One of things I realize I must, must, must do going forward, whenever I finish a shoot, is right away, within 24 hours at the most, review the footage. I didn't and a lot of time passed before I reviewed it. When I did and realized I had little to no B-roll (poor planning and poor execution) and by then it was too late to arrange a 2nd shoot. The best I could do was take digital stills and use them in a pan and zoom effect. I haven't tried this in HD before, so I will have to see how well it works. It better work, because I'm counting on B-roll to hide a lot of jump cuts.

Sunday, August 31, 2008

#106 Rough Screening

Day 16 & 15

I'm quite busy using all available time editing my film. My podcasting solution is to record summaries every couple days and posting them. I'm counting down the days until I have to hand in the project and this show is the second one in the series, days 16 and 15.

Even with this clever idea I still am a little pokey posting these as I still don't have much free time to edit and even write this meager blog post. The days I'm talking about are not in sync with reality, which I think would be much more dramatic, but since I'm not getting paid to do this and my paying job doesn't subsidize my podcast, I'll cut myself some slack. Once the deadline passes and I can walk out my front door and see that big yellow circle in the sky, I'll have time to post them in short order AND finish that symphony I've always wanted to write.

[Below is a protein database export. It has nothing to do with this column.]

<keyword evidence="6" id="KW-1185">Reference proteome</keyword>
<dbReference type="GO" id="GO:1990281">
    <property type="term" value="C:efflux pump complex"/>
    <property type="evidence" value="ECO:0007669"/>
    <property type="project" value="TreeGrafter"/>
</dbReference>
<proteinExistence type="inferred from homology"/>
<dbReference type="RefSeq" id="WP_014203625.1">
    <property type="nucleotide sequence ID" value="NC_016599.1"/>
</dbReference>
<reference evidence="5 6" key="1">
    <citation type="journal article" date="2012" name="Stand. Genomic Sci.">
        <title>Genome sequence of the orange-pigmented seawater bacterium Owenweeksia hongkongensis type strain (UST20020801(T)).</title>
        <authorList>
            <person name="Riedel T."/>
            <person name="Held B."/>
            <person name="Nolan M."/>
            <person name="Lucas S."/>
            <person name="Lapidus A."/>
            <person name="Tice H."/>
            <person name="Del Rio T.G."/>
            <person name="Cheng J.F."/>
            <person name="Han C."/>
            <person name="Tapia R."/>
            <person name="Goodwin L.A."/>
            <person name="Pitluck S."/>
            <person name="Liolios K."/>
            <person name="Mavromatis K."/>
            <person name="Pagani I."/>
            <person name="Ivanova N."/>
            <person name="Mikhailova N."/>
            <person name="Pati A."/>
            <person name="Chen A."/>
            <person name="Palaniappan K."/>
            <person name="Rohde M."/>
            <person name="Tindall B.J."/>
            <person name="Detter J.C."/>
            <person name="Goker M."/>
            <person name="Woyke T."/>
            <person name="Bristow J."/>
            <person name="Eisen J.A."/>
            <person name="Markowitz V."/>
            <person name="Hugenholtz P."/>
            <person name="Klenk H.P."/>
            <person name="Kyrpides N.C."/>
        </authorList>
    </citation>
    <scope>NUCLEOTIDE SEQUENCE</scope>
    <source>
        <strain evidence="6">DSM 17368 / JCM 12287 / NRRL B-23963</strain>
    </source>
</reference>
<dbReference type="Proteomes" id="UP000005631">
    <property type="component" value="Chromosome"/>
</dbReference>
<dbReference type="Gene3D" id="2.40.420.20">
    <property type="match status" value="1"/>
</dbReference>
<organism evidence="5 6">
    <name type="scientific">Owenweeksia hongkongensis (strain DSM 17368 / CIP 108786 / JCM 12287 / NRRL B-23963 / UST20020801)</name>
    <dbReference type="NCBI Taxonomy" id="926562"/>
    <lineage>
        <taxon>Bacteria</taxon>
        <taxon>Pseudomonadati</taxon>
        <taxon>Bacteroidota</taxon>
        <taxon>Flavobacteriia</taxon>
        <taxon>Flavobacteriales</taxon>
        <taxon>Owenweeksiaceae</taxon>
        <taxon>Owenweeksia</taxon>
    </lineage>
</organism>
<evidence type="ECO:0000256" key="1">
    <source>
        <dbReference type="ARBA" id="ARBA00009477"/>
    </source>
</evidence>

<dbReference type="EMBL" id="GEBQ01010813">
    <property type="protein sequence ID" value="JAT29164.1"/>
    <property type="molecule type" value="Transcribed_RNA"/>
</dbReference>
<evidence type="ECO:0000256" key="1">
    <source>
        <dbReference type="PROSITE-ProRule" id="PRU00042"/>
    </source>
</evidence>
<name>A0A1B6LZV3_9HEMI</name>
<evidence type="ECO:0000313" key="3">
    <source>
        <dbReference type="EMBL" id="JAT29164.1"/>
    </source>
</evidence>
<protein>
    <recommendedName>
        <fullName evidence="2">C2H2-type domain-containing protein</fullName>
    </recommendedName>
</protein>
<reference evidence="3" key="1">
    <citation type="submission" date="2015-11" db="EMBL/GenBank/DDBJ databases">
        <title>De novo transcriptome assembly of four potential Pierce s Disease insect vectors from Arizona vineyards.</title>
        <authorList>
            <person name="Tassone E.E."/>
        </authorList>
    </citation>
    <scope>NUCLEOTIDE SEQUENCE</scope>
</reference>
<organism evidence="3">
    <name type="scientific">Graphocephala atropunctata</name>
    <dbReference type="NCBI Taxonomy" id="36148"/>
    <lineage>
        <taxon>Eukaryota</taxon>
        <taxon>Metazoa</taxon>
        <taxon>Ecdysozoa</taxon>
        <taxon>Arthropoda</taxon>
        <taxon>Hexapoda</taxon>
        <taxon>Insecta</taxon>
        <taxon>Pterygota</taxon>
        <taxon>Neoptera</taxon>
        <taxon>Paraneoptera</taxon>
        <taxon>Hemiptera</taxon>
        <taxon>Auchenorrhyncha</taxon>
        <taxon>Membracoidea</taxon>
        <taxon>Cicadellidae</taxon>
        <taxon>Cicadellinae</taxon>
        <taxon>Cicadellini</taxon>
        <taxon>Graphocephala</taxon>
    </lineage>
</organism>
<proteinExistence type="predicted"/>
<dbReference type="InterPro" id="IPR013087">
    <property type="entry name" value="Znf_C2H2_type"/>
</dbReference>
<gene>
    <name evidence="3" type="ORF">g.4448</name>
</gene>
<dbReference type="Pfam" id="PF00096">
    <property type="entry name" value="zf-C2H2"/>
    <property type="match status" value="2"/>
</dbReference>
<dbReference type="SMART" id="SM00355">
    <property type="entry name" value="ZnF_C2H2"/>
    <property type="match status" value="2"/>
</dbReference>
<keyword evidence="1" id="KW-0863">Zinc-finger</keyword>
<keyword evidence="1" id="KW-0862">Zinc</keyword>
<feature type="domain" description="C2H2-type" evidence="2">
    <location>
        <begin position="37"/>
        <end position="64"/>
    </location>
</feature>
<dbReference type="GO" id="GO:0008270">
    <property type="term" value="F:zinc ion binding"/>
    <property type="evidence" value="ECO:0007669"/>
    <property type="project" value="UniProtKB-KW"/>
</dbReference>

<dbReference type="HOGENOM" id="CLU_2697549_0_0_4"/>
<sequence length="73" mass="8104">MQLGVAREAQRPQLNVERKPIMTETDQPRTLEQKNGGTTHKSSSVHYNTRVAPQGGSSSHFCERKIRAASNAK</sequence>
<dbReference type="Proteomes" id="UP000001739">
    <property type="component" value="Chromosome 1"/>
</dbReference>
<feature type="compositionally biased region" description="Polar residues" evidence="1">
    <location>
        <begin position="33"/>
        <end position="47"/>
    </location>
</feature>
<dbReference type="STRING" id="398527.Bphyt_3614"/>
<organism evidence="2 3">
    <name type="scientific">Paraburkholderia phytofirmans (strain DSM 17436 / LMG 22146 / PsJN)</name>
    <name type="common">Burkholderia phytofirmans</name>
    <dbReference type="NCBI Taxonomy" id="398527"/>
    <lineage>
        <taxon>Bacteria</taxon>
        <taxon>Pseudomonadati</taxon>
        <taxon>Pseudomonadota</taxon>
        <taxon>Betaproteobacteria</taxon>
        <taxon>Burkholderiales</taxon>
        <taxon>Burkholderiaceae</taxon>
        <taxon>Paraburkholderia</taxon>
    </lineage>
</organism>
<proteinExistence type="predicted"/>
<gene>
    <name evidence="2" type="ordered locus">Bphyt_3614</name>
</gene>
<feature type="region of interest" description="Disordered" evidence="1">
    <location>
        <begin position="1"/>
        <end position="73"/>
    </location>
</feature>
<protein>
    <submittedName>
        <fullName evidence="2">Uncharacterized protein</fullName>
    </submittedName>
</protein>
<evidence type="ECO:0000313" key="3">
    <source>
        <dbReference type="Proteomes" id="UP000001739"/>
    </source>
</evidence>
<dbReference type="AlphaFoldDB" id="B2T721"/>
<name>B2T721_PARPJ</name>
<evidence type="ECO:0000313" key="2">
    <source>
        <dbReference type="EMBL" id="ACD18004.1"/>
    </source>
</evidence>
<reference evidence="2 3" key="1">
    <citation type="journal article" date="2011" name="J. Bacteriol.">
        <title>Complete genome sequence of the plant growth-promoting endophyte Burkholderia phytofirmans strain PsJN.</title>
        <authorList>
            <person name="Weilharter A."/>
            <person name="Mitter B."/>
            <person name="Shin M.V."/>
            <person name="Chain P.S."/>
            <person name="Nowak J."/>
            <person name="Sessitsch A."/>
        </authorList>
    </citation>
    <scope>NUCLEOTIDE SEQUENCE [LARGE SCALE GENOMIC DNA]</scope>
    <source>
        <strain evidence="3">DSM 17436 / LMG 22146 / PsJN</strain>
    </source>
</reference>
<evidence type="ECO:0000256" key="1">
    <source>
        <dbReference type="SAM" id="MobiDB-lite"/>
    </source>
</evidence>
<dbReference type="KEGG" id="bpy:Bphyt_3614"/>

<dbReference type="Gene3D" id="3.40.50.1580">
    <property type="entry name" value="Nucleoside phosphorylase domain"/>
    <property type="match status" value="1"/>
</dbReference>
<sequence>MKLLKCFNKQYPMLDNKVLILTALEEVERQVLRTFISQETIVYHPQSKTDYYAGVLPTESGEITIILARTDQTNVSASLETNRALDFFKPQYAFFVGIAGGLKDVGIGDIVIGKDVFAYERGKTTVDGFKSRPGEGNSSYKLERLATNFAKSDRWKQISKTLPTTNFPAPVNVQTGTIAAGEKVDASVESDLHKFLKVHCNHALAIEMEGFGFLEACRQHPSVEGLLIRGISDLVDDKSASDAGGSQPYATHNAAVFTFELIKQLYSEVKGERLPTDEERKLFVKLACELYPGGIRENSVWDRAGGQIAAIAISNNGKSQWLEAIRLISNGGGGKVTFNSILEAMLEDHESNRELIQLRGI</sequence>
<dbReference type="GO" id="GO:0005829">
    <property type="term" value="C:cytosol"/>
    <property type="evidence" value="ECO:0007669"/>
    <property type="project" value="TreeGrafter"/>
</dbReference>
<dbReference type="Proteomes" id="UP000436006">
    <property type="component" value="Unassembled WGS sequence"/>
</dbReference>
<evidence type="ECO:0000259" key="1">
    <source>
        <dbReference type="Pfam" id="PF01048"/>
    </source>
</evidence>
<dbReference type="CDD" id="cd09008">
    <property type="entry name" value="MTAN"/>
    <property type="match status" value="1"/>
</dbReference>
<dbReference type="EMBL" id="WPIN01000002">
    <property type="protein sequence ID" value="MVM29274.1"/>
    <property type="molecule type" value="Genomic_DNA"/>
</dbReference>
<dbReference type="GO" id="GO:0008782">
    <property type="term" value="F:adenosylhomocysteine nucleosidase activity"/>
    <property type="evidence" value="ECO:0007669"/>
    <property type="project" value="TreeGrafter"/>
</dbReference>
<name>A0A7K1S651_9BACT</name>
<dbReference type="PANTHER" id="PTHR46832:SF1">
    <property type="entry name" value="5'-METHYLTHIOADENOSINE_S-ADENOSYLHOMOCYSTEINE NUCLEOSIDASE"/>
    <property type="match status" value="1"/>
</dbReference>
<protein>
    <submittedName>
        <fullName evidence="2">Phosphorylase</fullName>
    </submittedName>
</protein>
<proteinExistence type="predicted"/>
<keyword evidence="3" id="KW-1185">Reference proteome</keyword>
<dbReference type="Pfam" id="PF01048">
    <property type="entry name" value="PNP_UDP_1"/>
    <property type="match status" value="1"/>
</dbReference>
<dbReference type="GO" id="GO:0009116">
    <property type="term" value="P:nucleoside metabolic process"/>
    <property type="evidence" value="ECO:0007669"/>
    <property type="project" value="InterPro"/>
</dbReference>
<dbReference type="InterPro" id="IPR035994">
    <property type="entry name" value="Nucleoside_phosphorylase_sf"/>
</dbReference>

How is it I have time to write this now you say? Well, here's an Avid life lesson. I'm using a G4 Mac, about 1.67 megahertz, 2 gig of RAM and a fast 500 gig Firewire 800 external drive. I'm using Avid Media Composer two. It does the job well enough, I've only been cutting up to now, but I'm dreading working with effects.

Whenever you connect your connect the drive with your media and project file infromation into another computer, Avid will reindex you media when it is launched. Sometimes, like on an Intel Mac Pro workstation with a fast SATA drive, memory, processor etc., it can index pretty fast and only keep you waiting a few minutes. Sometimes more. On a computer like mine, a lot, lot more.

I don't know what I did, since I didn't disconnect my drive and launch my project off another system, but after a taking a couple hours for lunch I turned the drive back on, relaunched Avid and voila, indexing. As long as it takes to write this, maybe post this.

Just be careful to budget time for this kind timewasting, and keep the mylanta at hand.